The Government Shutdown Shows Contribution Limits Are Needed More Than Ever
Contribution limits are already too high
October 8, 2013
The Supreme Court must uphold the overall contribution limit in McCutcheon v. FEC, and certainly should not consider striking the base limits.
The Supreme Court has never struck down a federal contribution limit, maintaining that these limits are valid to prevent corruption and the appearance of corruption. Right now, when confidence in Congress is at an all time low, it would be extremely unwise to toss aside that precedent.
The fact is, contribution limits are already too high. Candidates for office are over-reliant on donors with the capabilities to give the most and current federal limits are far higher than what the average American can afford to give. As evidence of this, one need not look further than the 2012 elections, in which House candidates raised 55 percent of their individual contributions in chunks of $1,000 or more from just .06 percent of the population and Senate candidates raked in 64 percent in contributions of that size from about 133,000 individuals.
Striking the aggregate limit would make that problem significantly worse. Only a small handful of individuals comes even close to the aggregate limit. In 2012 only 1,219 people came within 10 percent of the $117,000 limit, which is not at all surprising when you consider that this is more than twice what the average American household earns in a year.
Based on the behavior and the giving capability of those 1,219 donors, U.S. PIRG and Demos project in our new report that absent an overall limit those donors would increase their giving, pumping an estimated $1 billion dollars into the next four federal elections, making candidates more dependent on a small set of people for big money and minimizing the donations of everyday Americans. To play out what that would look like, we estimated that if the limit had not been in place in 2012, the 1,219 donors would likely have given about 150 percent of what President Obama and Governor Romney raised from over four million small donors.
Now in the second week of the shutdown, we are currently feeling the full effect of what happens when a handful of extreme individuals exerts disproportionate power in government. Lifting the overall limit, as McCutcheon is asking the Court to do, would give even more clout to a small set of very wealthy individuals. This is not only inherently anti-democratic but also has real world consequences. New research from Public Campaign shows that these big donors are highly partisan donors indicating that striking the limits would further exacerbate polarization in Washington.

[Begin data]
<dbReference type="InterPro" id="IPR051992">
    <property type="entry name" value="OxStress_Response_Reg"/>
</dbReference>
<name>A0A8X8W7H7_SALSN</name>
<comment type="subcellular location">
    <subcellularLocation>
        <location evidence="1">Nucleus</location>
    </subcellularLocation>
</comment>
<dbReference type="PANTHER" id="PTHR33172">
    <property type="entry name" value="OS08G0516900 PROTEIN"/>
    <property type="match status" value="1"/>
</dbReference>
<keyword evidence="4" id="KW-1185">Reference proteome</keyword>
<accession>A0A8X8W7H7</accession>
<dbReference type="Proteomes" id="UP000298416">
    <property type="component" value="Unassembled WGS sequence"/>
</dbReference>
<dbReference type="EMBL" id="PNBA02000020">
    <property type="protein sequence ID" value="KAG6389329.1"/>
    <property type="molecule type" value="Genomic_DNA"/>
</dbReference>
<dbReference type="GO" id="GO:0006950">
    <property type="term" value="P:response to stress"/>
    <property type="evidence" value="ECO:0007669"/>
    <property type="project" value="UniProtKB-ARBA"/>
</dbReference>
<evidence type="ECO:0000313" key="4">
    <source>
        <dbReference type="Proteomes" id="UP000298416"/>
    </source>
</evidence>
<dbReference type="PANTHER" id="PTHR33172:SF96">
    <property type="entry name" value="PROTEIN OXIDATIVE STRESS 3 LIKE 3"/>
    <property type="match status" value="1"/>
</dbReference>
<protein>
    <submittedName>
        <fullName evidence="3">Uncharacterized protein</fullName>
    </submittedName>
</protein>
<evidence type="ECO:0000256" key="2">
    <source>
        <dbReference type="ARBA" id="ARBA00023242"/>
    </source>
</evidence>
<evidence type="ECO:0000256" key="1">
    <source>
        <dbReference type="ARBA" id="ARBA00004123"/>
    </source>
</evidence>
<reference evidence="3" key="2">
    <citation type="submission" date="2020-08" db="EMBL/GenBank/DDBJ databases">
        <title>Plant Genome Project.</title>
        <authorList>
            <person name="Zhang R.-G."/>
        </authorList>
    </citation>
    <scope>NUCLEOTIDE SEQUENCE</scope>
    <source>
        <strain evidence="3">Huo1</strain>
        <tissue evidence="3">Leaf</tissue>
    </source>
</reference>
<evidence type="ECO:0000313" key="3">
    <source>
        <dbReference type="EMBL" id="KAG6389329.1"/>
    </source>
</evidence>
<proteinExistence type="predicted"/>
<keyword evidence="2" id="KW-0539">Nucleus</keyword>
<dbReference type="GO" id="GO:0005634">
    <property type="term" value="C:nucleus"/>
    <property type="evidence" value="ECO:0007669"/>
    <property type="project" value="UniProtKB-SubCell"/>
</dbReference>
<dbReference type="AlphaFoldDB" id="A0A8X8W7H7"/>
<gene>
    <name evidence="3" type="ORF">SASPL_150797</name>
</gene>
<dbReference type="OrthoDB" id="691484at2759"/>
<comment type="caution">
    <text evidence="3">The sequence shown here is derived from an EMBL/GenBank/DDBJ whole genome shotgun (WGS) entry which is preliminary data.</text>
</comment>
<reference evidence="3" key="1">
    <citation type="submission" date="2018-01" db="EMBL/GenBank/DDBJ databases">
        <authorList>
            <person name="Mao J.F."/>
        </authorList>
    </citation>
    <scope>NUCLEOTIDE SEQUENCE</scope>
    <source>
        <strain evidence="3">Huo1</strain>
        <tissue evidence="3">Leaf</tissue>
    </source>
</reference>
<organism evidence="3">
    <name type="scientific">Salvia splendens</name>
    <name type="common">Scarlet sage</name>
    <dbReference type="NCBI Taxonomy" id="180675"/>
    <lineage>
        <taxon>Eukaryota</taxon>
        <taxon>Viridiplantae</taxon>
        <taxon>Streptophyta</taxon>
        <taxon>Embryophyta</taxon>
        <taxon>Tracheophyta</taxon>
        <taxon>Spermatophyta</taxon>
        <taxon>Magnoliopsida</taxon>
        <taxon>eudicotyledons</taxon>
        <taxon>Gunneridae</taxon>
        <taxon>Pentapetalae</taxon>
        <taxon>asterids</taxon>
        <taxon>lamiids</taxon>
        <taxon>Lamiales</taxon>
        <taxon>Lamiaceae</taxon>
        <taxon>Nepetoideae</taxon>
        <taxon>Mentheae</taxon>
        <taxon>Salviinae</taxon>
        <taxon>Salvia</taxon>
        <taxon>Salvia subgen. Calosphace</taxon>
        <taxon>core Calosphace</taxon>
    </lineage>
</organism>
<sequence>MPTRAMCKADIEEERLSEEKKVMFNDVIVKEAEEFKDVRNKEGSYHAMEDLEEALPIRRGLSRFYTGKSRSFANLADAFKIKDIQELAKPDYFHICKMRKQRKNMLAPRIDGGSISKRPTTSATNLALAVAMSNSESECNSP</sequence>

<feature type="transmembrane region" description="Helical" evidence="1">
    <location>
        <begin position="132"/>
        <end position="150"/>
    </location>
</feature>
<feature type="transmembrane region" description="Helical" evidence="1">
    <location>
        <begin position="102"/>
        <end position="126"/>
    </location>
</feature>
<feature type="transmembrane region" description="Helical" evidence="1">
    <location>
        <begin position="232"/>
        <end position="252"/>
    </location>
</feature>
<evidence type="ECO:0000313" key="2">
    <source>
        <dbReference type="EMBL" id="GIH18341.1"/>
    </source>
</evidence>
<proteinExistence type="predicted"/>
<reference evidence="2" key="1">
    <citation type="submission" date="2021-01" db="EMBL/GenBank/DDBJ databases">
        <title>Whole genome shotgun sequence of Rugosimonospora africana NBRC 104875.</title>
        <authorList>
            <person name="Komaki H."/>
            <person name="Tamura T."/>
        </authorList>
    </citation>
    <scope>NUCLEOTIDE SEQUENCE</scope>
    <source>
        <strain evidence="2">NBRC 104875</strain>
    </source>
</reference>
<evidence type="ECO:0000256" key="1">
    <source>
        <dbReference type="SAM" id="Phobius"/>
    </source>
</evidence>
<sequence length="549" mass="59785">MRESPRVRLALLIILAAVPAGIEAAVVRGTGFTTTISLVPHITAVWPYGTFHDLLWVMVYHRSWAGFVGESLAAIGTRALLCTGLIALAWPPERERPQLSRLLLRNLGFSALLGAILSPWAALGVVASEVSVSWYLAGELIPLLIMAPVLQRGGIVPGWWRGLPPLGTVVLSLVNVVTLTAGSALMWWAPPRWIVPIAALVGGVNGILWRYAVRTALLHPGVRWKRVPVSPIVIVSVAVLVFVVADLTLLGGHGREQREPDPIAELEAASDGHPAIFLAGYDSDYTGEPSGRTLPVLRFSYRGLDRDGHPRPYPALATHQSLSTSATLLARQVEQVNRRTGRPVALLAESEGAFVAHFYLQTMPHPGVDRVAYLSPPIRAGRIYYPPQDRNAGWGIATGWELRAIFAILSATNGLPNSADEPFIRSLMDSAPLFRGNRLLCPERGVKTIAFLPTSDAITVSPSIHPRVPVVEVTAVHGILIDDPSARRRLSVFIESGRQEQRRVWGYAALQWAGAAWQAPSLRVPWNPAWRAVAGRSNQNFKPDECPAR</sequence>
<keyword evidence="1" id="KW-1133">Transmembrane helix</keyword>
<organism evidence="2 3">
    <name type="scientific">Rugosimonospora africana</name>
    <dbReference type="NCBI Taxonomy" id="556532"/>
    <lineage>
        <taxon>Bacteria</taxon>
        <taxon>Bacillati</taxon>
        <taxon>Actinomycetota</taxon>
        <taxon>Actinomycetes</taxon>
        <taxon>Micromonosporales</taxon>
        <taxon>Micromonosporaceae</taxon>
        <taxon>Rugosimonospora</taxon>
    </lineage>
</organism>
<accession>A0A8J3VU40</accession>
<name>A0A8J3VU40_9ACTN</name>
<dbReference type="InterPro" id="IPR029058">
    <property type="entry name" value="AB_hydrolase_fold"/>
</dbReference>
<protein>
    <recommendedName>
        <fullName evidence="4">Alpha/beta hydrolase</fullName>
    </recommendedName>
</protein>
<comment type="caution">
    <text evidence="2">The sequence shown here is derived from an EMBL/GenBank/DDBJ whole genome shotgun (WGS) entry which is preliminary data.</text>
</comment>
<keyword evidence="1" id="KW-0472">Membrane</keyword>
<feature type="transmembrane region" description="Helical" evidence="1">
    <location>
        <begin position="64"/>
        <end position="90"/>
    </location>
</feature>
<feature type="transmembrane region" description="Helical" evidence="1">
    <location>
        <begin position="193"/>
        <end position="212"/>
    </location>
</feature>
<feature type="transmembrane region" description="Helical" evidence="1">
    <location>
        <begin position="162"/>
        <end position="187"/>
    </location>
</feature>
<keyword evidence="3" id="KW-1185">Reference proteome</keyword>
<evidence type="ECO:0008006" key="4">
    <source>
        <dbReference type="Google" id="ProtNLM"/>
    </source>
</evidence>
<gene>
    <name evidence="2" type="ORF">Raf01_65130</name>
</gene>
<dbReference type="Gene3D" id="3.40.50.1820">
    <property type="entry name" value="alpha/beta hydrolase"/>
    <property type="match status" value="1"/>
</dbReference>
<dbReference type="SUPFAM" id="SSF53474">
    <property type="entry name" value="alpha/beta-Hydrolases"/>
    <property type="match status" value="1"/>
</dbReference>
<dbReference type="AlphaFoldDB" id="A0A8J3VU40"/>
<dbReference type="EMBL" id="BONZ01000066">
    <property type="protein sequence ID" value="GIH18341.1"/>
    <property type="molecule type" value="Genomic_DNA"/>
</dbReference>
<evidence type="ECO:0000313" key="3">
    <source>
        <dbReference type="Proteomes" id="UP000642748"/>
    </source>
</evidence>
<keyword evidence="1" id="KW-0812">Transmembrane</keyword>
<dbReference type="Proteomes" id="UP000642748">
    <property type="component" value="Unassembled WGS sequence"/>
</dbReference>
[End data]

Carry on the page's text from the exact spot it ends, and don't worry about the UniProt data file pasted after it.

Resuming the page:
In order for democracy to function every citizen should have meaningful opportunity to influence the actions of government and we must also have faith that our voices will be heard, regardless of whether or not we can afford to make a $9.9 million, $2,500, or even $200 political disbursement. The Supreme Court has long recognized this, emphasizing the importance of protecting against the appearance of corruption. However, it severely miscalculated the effect its decision in Citizens United would have in that arena.
Most Americans do not feel that our voices are being heard on Capitol Hill and who could blame us? In Citizens United the Supreme Court handed a giant megaphone to the wealthiest interests and on Tuesday it will consider turning up the volume even higher. It's interesting that those who argue that limits threaten free speech seem unconcerned with the speaking ability of the majority of Americans who cannot afford to write a $50,000 check to a political party.
The last thing we need right now is to increase the giving of the donors with the deepest pockets. Rather, we should be increasing the breadth of Americans providing the funds needed to run campaigns. We need policies that encourage more everyday Americans to engage in politics by making small contributions to candidates and causes: low contribution limits, matching public funds, and a tax refund for small dollar gifts. We need the Supreme Court to respect longstanding precedent and to uphold the aggregate and the base contribution limits.